Jon Fletcher 2020-07-23

How do I use Google AMP?

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The first thing to clear up is that AMP (Accelerated Mobile Pages) is not strictly a Google product. Although initially developed by Google as an alternative to Facebook’s Instant Articles, AMP is now an open-governance and open-source HTML framework for building mobile pages. 

By limiting the HTML and Javascript options in this framework, it ensures all pages are built to very light specs, making them optimized for mobile web browsing, fast loading, and as AMP pages may be cached by a CDN, high-speed serving.


AMP is better for the user, not for the developer 


Part of the AMP mission is that the user experience comes before anything else. Written into the core vision of AMP, they say that they’re not going to make it easy. Making the user experience better comes above any problems you might have creating AMP pages. 

User Experience > Developer Experience > Ease of Implementation. 
Google’s attitude is that it’s better to make the publishers learn how to use AMP, rather than try and make the users accept slower pages. To deliver this faster experience, AMP is composed of three main elements.
AMP HTML This means the specific HTML that you’re allowed to use for AMP. Basically, it avoids code that works slowly on mobile devices and limits you to a pared-down version of CSS. 

AMP JS AMP JS is a specific JS library, designed for mobile use that you can use to write your scripts. AMP blocks third-party JavaScript. 

AMP Cache This is a proxy-based CDN that fetches AMP HTML pages, caches them and improves page performance automatically. All images load from the same origin, using HTTP 2.0 and a built-in validation system so the page doesn't depend on external resources and ensures the markup meets the AMP HTML specification.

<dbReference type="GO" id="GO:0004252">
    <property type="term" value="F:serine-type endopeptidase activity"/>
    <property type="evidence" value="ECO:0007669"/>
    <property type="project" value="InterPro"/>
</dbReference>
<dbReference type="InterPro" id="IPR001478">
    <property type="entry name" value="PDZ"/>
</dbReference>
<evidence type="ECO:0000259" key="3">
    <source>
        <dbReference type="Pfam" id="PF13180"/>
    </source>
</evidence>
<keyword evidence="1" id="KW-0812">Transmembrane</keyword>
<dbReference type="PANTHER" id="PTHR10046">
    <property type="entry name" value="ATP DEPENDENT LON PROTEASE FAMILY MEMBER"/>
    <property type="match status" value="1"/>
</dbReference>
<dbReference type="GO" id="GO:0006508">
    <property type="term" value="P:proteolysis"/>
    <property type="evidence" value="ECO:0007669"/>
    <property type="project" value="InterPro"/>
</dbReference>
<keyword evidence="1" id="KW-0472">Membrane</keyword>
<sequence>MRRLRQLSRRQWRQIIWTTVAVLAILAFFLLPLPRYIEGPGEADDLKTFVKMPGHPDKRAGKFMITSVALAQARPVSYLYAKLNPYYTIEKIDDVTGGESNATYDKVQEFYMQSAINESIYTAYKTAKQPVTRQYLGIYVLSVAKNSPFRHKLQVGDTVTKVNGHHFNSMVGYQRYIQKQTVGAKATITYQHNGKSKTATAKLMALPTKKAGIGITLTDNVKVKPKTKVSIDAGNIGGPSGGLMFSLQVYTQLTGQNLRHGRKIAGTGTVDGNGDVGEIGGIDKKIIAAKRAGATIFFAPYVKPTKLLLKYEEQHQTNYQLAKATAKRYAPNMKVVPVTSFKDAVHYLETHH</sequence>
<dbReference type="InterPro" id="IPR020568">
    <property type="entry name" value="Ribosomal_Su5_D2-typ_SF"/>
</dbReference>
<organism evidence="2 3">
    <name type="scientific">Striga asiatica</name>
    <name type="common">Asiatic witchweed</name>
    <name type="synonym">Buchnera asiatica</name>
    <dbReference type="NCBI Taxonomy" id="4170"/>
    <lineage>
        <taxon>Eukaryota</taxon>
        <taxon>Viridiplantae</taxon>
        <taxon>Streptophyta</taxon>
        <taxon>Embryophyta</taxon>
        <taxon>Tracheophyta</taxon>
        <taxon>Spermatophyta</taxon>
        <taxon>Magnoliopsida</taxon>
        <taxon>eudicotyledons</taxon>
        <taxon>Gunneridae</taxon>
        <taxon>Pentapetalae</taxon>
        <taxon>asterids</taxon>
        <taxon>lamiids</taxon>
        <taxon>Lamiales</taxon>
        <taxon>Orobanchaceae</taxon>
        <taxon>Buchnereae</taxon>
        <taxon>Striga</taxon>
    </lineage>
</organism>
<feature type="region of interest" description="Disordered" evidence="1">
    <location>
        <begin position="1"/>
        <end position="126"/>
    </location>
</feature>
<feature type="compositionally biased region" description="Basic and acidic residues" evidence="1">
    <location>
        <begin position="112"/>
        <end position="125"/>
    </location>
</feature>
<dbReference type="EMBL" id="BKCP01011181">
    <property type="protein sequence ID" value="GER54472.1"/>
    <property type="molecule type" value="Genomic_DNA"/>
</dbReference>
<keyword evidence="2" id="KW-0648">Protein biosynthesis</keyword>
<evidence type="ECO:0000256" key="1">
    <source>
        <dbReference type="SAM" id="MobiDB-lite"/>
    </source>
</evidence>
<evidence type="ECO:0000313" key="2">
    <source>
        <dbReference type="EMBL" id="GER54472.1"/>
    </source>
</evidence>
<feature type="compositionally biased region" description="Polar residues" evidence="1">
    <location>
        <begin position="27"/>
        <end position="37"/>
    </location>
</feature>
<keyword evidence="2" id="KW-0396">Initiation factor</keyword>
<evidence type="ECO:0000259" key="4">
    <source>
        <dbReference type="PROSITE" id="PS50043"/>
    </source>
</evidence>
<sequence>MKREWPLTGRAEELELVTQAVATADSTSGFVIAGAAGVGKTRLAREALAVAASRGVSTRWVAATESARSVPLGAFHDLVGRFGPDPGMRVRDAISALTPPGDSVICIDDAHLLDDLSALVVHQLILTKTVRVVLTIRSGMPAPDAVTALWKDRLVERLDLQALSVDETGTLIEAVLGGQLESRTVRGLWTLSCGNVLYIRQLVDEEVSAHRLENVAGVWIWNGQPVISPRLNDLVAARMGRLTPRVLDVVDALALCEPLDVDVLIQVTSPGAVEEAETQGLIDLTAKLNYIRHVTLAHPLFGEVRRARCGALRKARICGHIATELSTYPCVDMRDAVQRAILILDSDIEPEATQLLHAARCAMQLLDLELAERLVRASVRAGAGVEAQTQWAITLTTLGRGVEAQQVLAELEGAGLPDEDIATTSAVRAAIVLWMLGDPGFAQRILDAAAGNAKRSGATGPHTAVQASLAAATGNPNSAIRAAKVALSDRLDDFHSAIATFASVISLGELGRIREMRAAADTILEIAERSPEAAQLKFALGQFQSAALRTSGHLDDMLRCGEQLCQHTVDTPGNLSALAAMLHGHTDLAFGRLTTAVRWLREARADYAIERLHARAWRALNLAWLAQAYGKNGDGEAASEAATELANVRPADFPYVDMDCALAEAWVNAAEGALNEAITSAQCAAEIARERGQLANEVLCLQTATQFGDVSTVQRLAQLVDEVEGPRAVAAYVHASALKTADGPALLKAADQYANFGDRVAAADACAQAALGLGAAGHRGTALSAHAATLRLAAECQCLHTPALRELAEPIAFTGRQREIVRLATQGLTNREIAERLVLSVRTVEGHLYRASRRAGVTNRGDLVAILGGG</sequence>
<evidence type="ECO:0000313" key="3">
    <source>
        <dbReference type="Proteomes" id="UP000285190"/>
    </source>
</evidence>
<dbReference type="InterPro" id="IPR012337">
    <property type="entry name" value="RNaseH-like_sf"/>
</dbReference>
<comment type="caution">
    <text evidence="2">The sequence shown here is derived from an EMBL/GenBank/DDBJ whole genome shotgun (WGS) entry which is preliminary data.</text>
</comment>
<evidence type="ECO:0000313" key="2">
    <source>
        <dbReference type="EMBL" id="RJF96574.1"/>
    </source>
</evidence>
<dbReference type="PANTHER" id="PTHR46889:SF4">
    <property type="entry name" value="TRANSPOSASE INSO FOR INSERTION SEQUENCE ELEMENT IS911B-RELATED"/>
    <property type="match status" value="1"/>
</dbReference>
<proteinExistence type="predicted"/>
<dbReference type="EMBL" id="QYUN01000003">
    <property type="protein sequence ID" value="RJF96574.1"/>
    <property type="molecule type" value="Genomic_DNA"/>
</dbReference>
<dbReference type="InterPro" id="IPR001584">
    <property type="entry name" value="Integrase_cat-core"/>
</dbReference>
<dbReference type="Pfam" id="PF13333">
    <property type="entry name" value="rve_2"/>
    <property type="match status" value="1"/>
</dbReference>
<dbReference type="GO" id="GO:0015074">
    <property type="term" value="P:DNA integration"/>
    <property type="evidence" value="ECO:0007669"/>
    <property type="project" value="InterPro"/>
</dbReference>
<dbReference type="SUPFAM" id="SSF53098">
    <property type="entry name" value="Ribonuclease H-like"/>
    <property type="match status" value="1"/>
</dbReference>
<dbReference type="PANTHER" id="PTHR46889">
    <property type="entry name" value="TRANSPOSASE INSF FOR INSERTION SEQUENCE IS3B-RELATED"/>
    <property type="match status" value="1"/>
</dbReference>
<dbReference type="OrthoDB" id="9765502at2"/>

In addition to these main components, over the course of the project, AMP has developed 10 ‘commandments’ of AMP pages to guarantee against bad performance. 
  • Execute all AMP JavaScript asynchronously 
  • Size all resources statically 
  • Don’t let extension mechanisms block rendering 
  • Keep all third-party JavaScript out of the critical path 
  • All CSS must be inline and size-bound 
  • Font triggering must be efficient 
  • Minimize style recalculations 
  • Only run GPU-accelerated animations 
  • Prioritize resource loading 
  • Load pages in an instant

This can seem like a lot of rules and a lot of development work which means many publishers avoid using AMP at all. But, as AMP is a framework, these rules are ready-built into it. Publishers just need to learn how to add the AMP framework around their content. In this blog post, we’re covering everything you need to know to start using AMP, and how to get the best results in terms of traffic, engagement, and monetization.

Convert or create? 

If you’ve been looking at ways to start using AMP, you’ve probably seen tools that will offer to automatically convert your content, including the official AMP WordPress plugin. This can be appealing but conversion rarely gives you the seamless transition you expect. 

Most sites use a lot of CSS and Javascript that AMP doesn’t support. In converting, it throws away the Javascript —not supported—and gives you 50KB of inline CSS which means a lot of your styles and themes get discarded. Simple elements that use these classes, like a hamburger menu, will be broken or removed in your converted AMP page. 

Other, but more time-consuming ways to use AMP are to create an AMP version of a standard content page and use it to create AMP versions of all your future content. Or, publishers can mark up the HTML of their page with the AMP library and manually resolve any validation errors.

Building an AMP page You can use a standard boilerplate markup to create an AMP page that’s available here

Like a menu, you select the features you need your AMP to give and it will generate the code template for you. Copy and save it as a .html extension.



Toggle features on/off and the code adapts to what you need.



You can then style the page and the elements according to your branding. AMP pages use CSS for styling, but due to the performance needs, you can’t reference external stylesheets or use certain styles that will lead to poor page performance. 

You can get the full guide to supported AMP styles here.